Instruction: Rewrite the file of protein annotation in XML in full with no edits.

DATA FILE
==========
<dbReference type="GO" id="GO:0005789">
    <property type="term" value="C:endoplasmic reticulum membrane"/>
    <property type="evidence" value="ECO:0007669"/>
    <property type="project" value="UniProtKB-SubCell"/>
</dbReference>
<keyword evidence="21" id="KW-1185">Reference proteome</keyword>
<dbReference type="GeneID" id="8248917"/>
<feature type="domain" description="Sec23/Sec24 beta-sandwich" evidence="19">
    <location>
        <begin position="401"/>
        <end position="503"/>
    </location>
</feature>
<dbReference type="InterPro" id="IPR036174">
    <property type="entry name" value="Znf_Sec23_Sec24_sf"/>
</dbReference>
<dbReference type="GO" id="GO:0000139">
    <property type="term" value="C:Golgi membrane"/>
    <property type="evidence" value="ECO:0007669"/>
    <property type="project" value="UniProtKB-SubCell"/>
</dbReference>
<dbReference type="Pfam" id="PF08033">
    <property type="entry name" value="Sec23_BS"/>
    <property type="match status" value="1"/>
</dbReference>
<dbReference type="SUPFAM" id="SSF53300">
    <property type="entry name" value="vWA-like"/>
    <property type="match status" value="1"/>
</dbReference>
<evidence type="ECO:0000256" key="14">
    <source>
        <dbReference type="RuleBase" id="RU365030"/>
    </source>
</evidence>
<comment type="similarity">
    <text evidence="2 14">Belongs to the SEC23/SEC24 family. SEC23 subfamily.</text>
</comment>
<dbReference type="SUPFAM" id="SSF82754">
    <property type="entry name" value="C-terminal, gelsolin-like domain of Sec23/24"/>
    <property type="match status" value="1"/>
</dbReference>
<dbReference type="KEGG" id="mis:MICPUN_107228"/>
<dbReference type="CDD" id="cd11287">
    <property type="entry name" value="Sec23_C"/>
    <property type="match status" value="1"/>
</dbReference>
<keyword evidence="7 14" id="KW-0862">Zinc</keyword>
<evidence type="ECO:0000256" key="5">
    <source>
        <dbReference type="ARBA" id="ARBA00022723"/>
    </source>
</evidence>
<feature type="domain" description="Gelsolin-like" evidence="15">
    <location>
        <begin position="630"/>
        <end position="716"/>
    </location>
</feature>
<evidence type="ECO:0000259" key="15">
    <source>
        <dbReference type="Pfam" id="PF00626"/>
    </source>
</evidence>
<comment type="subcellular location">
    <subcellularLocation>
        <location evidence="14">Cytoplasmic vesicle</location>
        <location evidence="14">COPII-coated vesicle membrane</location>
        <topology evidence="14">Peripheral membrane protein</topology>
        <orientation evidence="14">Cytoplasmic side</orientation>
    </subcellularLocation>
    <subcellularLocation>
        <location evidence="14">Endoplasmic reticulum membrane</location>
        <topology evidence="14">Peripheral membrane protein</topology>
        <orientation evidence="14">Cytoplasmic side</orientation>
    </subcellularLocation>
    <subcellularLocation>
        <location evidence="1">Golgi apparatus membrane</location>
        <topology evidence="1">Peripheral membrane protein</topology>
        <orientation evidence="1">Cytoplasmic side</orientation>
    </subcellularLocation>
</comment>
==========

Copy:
<dbReference type="GO" id="GO:0005789">
    <property type="term" value="C:endoplasmic reticulum membrane"/>
    <property type="evidence" value="ECO:0007669"/>
    <property type="project" value="UniProtKB-SubCell"/>
</dbReference>
<keyword evidence="21" id="KW-1185">Reference proteome</keyword>
<dbReference type="GeneID" id="8248917"/>
<feature type="domain" description="Sec23/Sec24 beta-sandwich" evidence="19">
    <location>
        <begin position="401"/>
        <end position="503"/>
    </location>
</feature>
<dbReference type="InterPro" id="IPR036174">
    <property type="entry name" value="Znf_Sec23_Sec24_sf"/>
</dbReference>
<dbReference type="GO" id="GO:0000139">
    <property type="term" value="C:Golgi membrane"/>
    <property type="evidence" value="ECO:0007669"/>
    <property type="project" value="UniProtKB-SubCell"/>
</dbReference>
<dbReference type="Pfam" id="PF08033">
    <property type="entry name" value="Sec23_BS"/>
    <property type="match status" value="1"/>
</dbReference>
<dbReference type="SUPFAM" id="SSF53300">
    <property type="entry name" value="vWA-like"/>
    <property type="match status" value="1"/>
</dbReference>
<evidence type="ECO:0000256" key="14">
    <source>
        <dbReference type="RuleBase" id="RU365030"/>
    </source>
</evidence>
<comment type="similarity">
    <text evidence="2 14">Belongs to the SEC23/SEC24 family. SEC23 subfamily.</text>
</comment>
<dbReference type="SUPFAM" id="SSF82754">
    <property type="entry name" value="C-terminal, gelsolin-like domain of Sec23/24"/>
    <property type="match status" value="1"/>
</dbReference>
<dbReference type="KEGG" id="mis:MICPUN_107228"/>
<dbReference type="CDD" id="cd11287">
    <property type="entry name" value="Sec23_C"/>
    <property type="match status" value="1"/>
</dbReference>
<keyword evidence="7 14" id="KW-0862">Zinc</keyword>
<evidence type="ECO:0000256" key="5">
    <source>
        <dbReference type="ARBA" id="ARBA00022723"/>
    </source>
</evidence>
<feature type="domain" description="Gelsolin-like" evidence="15">
    <location>
        <begin position="630"/>
        <end position="716"/>
    </location>
</feature>
<evidence type="ECO:0000259" key="15">
    <source>
        <dbReference type="Pfam" id="PF00626"/>
    </source>
</evidence>
<comment type="subcellular location">
    <subcellularLocation>
        <location evidence="14">Cytoplasmic vesicle</location>
        <location evidence="14">COPII-coated vesicle membrane</location>
        <topology evidence="14">Peripheral membrane protein</topology>
        <orientation evidence="14">Cytoplasmic side</orientation>
    </subcellularLocation>
    <subcellularLocation>
        <location evidence="14">Endoplasmic reticulum membrane</location>
        <topology evidence="14">Peripheral membrane protein</topology>
        <orientation evidence="14">Cytoplasmic side</orientation>
    </subcellularLocation>
    <subcellularLocation>
        <location evidence="1">Golgi apparatus membrane</location>
        <topology evidence="1">Peripheral membrane protein</topology>
        <orientation evidence="1">Cytoplasmic side</orientation>
    </subcellularLocation>
</comment>